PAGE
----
FYF Fest 2010: Sleep Are Reawakened, Growlers Are Scary-Good, Titus Andronicus Prove Weak
There’s no shortage of gripes being voiced in the aftermath of yesterday’s FYF Fest 2010 at Los Angeles’ Historic State Park. From a poorly coordinated ticket system that found many attendees waiting in the wrong line(s) for way too much time to even more enraging queues for water and other human necessities to unmarked stages to rearranged set times, it’s inexcusable that such predictable problems still haven’t been resolved seven years into the life of the event.
But those who went owe it to founder Sean Carlson and his tubular team to see the forest for the trees – even if there aren’t many of them at said park. For an early-bird-ticket price of just $24.25 – all fees included – an intrepid music lover could catch full sets by at least a dozen worthy bands, or partial performances by even more. That included indie royalty like Panda Bear, the Rapture, Ariel Pink, Cold Cave, !!!, Ted Leo and Mountain Goats. Top it all off with a smattering of bargain-priced pre-shows and after-parties – including a scorching free set by Saviours at the nearby Mountain Bar – and it’s hard to justify all the moaning and groaning.
With that in mind, here’s a list of pithy notes, presented more or less in chronological order of when the bands in question performed:
While you were stuck in line: Memphis’ the Magic Kids opened the day on a loving note but would’ve gotten more love in return with a later time slot. They seem to represent where indie rock seems to be at these days: unabashedly cheery and unapologetically geeky.
Lazy Saturday: The “I’m so lazy” refrain sputtered out by Let’s Wrestle frontman Wesley Patrick Gonzalez summed up the Londoners’ half-assed, uninteresting approach to performing.
Where, oh where, has the buzz gone?: Abe Vigoda singer Juan Velazquez has a hell of a voice. They’re young. They have fans. And they were probably the most gracious band of the day. But tragically, their set was met with a whimper.
Most underrated band of the day: The Growlers. With one of the most devoted fanbases at the fest, the Costa Mesa sextet marveled the uninitiated. They were as entrancing as dancing skeletons on el Día de los Muertos – and they dressed like them too. They didn’t play a set; they conducted a séance.
Best L.A. lyric: Even if the day’s weather was the exact opposite, it was Brooks Neilson’s line, “I dreamed it rained and nobody complained.” The city should find somewhere to put that in cement – or suffer being on the wrong end of the Growlers singer’s ‘tude.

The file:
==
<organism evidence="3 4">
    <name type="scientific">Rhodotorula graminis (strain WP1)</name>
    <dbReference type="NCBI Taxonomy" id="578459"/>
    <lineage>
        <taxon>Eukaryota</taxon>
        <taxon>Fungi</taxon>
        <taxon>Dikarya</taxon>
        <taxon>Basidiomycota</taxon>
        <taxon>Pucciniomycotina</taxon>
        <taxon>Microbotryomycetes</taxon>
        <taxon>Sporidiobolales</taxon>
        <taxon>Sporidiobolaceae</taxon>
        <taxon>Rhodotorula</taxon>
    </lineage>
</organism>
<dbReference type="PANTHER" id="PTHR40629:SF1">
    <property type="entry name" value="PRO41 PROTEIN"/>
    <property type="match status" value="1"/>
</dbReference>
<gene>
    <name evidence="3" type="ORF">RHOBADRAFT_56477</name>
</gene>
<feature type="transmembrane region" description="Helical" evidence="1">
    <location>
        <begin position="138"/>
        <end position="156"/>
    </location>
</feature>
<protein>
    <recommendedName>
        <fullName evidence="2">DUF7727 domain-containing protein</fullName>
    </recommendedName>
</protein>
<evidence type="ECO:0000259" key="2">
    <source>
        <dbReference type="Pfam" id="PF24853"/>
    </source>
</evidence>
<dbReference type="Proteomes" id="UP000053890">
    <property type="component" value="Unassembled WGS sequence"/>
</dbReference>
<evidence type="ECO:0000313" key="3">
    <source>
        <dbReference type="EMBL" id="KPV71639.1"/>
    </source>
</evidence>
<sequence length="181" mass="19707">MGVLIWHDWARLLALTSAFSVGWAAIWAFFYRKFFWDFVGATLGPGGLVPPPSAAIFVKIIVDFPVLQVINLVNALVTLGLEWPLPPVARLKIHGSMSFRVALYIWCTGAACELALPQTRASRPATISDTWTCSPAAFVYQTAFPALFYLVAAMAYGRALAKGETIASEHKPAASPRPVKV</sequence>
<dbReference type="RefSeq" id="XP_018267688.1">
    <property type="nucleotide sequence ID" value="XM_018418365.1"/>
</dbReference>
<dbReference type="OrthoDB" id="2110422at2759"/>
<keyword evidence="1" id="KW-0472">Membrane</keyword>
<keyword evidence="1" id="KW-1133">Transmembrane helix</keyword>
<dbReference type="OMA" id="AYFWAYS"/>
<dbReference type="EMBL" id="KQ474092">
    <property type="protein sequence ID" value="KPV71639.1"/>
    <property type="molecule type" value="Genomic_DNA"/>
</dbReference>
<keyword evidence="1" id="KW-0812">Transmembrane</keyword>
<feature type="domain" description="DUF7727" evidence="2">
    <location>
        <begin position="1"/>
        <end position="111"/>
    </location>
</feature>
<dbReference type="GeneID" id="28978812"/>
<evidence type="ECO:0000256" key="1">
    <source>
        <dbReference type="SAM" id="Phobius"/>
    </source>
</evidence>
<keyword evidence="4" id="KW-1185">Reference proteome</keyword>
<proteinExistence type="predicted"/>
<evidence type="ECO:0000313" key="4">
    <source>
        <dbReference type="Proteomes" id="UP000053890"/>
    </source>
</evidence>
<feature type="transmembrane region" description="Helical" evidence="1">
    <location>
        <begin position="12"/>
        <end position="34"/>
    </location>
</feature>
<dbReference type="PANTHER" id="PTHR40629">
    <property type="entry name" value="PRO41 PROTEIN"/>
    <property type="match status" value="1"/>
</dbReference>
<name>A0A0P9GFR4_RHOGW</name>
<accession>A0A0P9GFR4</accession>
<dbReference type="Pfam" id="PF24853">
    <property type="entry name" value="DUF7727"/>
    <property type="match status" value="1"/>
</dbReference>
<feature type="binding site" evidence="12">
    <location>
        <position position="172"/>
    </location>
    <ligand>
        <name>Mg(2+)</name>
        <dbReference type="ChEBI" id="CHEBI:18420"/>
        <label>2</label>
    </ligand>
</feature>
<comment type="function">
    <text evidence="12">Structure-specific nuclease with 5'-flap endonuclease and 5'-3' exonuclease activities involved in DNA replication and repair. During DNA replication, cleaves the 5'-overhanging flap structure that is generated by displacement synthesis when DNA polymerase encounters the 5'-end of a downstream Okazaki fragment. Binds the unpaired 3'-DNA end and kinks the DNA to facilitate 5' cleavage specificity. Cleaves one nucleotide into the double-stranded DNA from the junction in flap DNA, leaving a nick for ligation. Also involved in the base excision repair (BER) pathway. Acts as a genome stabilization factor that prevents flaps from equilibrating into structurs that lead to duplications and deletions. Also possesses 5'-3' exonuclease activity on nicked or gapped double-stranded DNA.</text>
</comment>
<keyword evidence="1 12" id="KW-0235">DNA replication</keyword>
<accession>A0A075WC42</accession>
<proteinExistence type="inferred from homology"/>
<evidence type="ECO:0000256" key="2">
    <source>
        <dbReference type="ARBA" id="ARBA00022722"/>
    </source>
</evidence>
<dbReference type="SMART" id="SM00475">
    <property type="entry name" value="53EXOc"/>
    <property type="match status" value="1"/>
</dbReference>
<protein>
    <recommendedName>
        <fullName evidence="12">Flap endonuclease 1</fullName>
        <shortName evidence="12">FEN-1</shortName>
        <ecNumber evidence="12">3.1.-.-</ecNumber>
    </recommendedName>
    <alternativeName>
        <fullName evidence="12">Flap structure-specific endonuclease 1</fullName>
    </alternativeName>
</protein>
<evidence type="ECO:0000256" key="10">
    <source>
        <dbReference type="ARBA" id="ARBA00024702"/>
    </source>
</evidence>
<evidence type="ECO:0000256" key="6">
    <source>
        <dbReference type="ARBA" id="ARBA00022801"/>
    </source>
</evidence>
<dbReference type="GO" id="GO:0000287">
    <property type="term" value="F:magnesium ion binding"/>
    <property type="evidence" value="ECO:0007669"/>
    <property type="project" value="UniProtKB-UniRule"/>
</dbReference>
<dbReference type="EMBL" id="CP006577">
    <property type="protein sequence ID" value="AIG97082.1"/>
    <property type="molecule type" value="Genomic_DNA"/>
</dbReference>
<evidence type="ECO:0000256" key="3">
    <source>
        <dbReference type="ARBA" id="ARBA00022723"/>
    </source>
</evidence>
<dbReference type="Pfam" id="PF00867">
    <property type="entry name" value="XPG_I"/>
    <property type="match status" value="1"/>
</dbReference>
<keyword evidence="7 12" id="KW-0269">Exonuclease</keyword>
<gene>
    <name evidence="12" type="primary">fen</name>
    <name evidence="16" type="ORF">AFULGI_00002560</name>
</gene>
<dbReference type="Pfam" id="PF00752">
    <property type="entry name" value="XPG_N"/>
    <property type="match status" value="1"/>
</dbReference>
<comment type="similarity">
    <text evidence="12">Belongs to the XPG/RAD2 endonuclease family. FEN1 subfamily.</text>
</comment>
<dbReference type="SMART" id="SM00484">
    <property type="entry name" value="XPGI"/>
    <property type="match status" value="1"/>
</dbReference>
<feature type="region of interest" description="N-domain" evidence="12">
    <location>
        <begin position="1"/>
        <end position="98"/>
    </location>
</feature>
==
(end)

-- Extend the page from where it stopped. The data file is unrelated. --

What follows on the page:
Wow, young sing: ‘Twas hard to overlook the fact that virtually every young hometown band – from the Growlers to Abe Vigoda to Warpaint to Best Coast – treats singing as a valuable commodity, whereas many of those from other places screamed or squawked.
Wait, you’re not a metal band?: You woulda thunk it from the looks of the three wiry long-haireds in the Cults. But instead, they’re going for more of a ’70s-soul thing – with frontwoman Madeline Follin as an aspiring Diana Ross.
You snooze, they lose: Vetiver’s drowsy folk won over just about no one, and they didn’t have the early set time to blame. The FYF Fest simply isn’t the right event for such an “adult” band – and the organizers probably should’ve known better, as Lucero got a similar reception last year.
Shredder of the day: No contest – Screaming Females’ Marissa Paternoster. The antisocial frontwoman was one of the day’s worst banterers, but no matter: When she let her guitar do the talking, everyone was gaping. Corin Tucker must be proud.
Most amusing sight of the day: Sprinting punks in black jeans. In the sweltering heat, they had to bolt from Davila 666’s mediocre set all the way across the field to catch the headache that was Ceremony. But justice was served when one young offender appeared to safely outrun two obese security guards.
Don’t call it “The Oh See.”: The onstage party/ruckus that was Thee Oh Sees reminded everyone that songs don’t have to be three-and-a-half minutes long, as they seemed to be throughout the day until the San Franciscans’ set.
Best time slot: Best Coast’s. There’s no better time or place to lap up Bethany Cosentino’s sincere strummings than at 4 p.m., amid the blinding desert sun.